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NATS Server Logging

The NATS server provides various logging options that you can set via the command line or the configuration file.

Configuring Logging

Command Line Options

The following logging operations are supported:

-l, --log FILE                   File to redirect log output.
-T, --logtime                    Timestamp log entries (default is true).
-s, --syslog                     Enable syslog as log method.
-r, --remote_syslog              Syslog server address.
-D, --debug                      Enable debugging output.
-V, --trace                      Trace the raw protocol.
-DV                              Debug and Trace.

Debug and trace

The -DV flag enables trace and debug for the server.

gnatsd -DV -m 8222 -user foo -pass bar

Log file redirect

gnatsd -DV -m 8222 -l nats.log


If -T false then log entries are not timestamped. Default is true.


You can configure syslog with UDP:

gnatsd -s udp://localhost:514

or syslog:

gnatsd -r syslog://<hostname>:<port>

For example:


Using the Configuration File

All of these settings are available in the configuration file as well.

debug:   false
trace:   true
logtime: false
log_file: "/tmp/gnatsd.log"

Log Rotation with logrotate

NATS server does not provide tools to manage log files, but it does include mechanisms that make log rotation simple. We can use this mechanism with logrotate; a simple standard Linux utility to rotate logs available on most distributions like Debian, Ubuntu, RedHat (CentOS), etc.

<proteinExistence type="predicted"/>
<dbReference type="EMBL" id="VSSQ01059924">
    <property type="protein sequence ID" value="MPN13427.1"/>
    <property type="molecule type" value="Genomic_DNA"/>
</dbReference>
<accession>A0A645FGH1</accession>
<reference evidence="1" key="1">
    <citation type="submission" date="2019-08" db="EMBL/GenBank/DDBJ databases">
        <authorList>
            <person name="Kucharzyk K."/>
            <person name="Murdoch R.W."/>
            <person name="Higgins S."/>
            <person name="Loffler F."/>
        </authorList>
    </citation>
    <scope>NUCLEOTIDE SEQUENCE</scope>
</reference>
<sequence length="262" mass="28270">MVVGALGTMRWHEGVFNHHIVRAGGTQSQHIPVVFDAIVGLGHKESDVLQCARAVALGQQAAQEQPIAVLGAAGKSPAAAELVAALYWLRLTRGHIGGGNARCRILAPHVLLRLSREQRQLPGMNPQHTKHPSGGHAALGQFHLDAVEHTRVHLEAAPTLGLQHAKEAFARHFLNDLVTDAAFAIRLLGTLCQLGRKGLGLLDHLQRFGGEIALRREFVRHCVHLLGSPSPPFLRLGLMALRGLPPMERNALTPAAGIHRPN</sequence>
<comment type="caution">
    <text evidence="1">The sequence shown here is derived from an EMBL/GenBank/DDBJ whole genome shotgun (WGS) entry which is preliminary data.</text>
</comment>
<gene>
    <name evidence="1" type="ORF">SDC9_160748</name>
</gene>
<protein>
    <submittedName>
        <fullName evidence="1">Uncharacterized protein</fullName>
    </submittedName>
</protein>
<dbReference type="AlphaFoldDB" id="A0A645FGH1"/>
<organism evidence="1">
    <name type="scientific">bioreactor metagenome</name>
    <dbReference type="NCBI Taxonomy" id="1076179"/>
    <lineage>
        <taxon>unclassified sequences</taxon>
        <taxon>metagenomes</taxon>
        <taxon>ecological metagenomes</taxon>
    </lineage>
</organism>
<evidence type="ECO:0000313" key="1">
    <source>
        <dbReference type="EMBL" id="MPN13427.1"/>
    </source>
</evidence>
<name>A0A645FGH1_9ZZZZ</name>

For example, you could configure logrotate with:

/path/to/gnatsd.log {
    rotate 30
        kill -SIGUSR1 `cat /var/run/`

The first line specifies the location that the subsequent lines will apply to.

The rest of the file specifies that the logs will rotate daily (“daily” option) and that 30 older copies will be preserved (“rotate” option). Other options are described in logrorate documentation.

The “postrotate” section tells NATS server to reload the log files once the rotation is complete. The command kill -SIGUSR1 `cat /var/run/` does not kill the NATS server process, but instead sends it a signal causing it to reload its log files. This will cause new requests to be logged to the refreshed log file.

The /var/run/ file is where NATS server stores the master process’s pid.

Some Logging Notes

  • The NATS Server, in verbose mode, will log the receipt of UNSUB messages, but this does not indicate the subscription is gone, only that the message was received. The DELSUB message in the log can be used to determine when the actual subscription removal has taken place.